Savannah’s Most Haunted: Cemetery Edition

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Savannah's Most Haunted: Cemetery Edition
Photo courtesy Visit Savannah

By Charity Hayes | Savannah is often revered as America’s most haunted city and has many tales to tell. You don’t become known as the city that lives upon her dead without a spooky story…or ten. In this series we’ll talk about a few of the hauntings and lore that encompasses Savannah and we’ll check out some really cool spots to visit this spooky season, including a Savannah haunted cemetery or two.

Colonial Park Cemetery

Colonial Park Cemetery opened in 1750. Located at the corner of Abercorn and Oglethorpe, Colonial Park Cemetery is considered one of the most haunted locations in all of Savannah. The Yellow Fever plagued Savannah three times. One outbreak alone in 1820 caused nearly 700 deaths. The Yellow Fever victims were buried in Colonial Park Cemetery. The cemetery is comprised of just six acres and has less than a thousand visible gravestones but technically houses more than 10,000 bodies. (insert goosebumps here) Visitors are usually none the wiser to the fact that just about every step they take in the cemetery, they are indeed stepping on a grave. If you’d like to know more about Colonial Park Cemetery and the hauntings that happen there, check out this site.

Savannah's Most Haunted: Cemetery Edition
Photo: Vanishing Coastal Georgia

Mass Graves

Did you know there are mass graves all over Savannah? Over one thousand soldiers were killed here in the Revolutionary War. The soldiers’ bodies were placed into a mass grave in Savannah, and its location is unknown to this day. In fact, mass graves are pretty common here in Savannah, with sidewalks, buildings, homes and even streets being built right on top of them! It was also common practice, at some point in time, that burials were allowed in the backyards of private residences. Some folks say that you really can’t walk anywhere in Savannah without stepping over a body. We’ve even heard tales about the cobblestone sidewalks throughout the city being on top of graves and where the sidewalks become uneven or irregular, is where the graves have settled. So the next time you trip on one of the uneven sidewalks, just think about that. If that doesn’t qualify as creepy, we’re not sure what does.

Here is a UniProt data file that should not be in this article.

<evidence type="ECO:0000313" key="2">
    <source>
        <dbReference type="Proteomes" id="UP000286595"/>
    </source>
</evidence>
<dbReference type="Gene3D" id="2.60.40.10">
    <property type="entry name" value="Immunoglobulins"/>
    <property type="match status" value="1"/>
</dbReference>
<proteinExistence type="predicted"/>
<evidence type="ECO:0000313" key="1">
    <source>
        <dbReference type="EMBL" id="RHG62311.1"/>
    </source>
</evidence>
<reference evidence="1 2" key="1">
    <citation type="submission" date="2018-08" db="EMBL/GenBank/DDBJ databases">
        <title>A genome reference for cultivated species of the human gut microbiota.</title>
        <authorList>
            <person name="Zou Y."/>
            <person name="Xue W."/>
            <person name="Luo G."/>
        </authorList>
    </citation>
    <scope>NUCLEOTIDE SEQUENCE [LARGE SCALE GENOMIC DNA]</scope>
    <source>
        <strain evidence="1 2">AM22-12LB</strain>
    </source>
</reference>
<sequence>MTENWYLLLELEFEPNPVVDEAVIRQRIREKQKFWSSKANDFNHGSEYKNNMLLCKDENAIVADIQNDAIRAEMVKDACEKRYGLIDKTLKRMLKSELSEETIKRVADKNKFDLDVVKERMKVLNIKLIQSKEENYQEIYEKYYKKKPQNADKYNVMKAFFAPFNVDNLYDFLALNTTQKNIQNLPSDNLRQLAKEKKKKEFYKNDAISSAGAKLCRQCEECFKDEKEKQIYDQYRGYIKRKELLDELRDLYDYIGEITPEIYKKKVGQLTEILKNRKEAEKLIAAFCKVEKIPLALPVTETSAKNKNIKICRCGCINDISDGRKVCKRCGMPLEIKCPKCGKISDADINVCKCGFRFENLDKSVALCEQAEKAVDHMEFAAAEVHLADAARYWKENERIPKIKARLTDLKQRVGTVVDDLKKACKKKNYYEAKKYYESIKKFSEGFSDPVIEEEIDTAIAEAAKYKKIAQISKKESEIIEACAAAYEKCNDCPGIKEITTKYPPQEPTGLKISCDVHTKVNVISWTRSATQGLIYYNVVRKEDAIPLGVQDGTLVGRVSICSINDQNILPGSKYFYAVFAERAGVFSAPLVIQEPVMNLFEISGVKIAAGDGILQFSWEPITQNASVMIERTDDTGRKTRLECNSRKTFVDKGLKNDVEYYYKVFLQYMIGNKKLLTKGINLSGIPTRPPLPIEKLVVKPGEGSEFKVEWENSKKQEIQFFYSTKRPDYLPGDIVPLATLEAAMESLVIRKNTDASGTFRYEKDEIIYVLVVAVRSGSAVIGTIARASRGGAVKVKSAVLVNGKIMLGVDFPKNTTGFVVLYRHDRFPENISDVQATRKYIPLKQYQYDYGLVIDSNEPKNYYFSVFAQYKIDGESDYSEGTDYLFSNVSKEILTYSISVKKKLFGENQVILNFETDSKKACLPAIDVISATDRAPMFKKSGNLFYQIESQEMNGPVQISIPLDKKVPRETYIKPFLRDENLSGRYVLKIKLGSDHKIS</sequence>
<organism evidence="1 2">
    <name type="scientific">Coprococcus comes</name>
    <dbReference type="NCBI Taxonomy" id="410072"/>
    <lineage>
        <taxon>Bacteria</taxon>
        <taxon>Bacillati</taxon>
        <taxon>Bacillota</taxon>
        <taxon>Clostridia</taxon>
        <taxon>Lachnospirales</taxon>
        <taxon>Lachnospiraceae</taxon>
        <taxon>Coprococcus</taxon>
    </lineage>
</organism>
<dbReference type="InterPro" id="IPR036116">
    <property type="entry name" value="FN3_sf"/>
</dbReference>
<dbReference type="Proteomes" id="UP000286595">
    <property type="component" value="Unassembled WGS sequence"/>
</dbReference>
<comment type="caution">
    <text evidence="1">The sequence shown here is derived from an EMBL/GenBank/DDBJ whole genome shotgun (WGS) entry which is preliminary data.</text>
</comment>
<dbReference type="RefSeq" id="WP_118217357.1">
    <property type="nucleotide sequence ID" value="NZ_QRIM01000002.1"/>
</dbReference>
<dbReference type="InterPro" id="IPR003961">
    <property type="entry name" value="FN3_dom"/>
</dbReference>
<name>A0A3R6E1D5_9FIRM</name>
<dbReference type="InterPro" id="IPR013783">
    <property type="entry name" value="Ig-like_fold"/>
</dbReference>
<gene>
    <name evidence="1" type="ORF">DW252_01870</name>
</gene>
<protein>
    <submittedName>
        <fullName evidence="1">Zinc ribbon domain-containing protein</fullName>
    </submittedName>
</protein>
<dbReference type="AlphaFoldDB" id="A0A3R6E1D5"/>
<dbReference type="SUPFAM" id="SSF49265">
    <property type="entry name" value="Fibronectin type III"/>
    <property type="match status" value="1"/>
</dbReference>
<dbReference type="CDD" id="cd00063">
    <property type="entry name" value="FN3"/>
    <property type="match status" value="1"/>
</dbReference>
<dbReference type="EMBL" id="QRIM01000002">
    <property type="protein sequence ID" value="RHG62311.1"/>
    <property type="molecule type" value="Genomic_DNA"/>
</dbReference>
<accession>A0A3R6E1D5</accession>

Bonaventure Cemetery

Let’s move on over to the infamous Bonaventure Cemetery, an enchanting, 160-acre historical cemetery.  You can visit Bonaventure Cemetery on your own walking tour, which is our preference. We like to stroll and spend time really taking in and feeling the grounds. You can also take a guided ghost tour where they’ll point out all the haunted spots, tell spooky ghost stories and haunted tales of those that came before us. Don’t forget to visit little Gracie Watson. She died of pneumonia in 1889 at the age of six. Some say they’ve seen the statue cry actual tears. Could it be that she misses her family? Visitors often leave small toys at the grave site for Gracie. We’ve even left a few toys ourselves.
You may be looking for the famous “Bird Girl” statue that was originally part of Bonaventure, this statue has since been moved to the Jepson Center for the Arts and is on public display. The Bird Girl statue became iconic thanks to the cover of the book, Midnight in the Garden of Good and Evil. (grab your copy at Simply Savannah on River Street)
Although not Savannah’s oldest, Bonaventure remains the largest public cemetery and the most famous. The Victorian-inspired memorials and mausoleums lie under sheets of Spanish moss, lending to the eerie feeling of something or someone, watching. Bonaventure Cemetery is the final resting place of well-known names, such as lyricist Johnny Mercer and Georgia Governor Edward Telfair. Visitors say some souls of the dead remain restless and roam this haunted Savannah cemetery.

Savannah's Most Haunted: Cemetery Edition
Photo: Atlanta Magazine

Savannah's Most Haunted: Cemetery Edition

 

These are just a few of the haunted spots in Savannah. This city is full of haunted history and things that go bump in the night. Visiting either of these two cemeteries will definitely raise the hairs on the back of your neck. Remember while visiting these sacred places to be respectful and mindful of the dead that are resting there. You may also want to check the backseat when leaving for any unwelcome guests that may be trying to hitch a ride. Check back often for our continuing series on Savannah’s Most Haunted. Happy October!

See the spooky season around Savannah.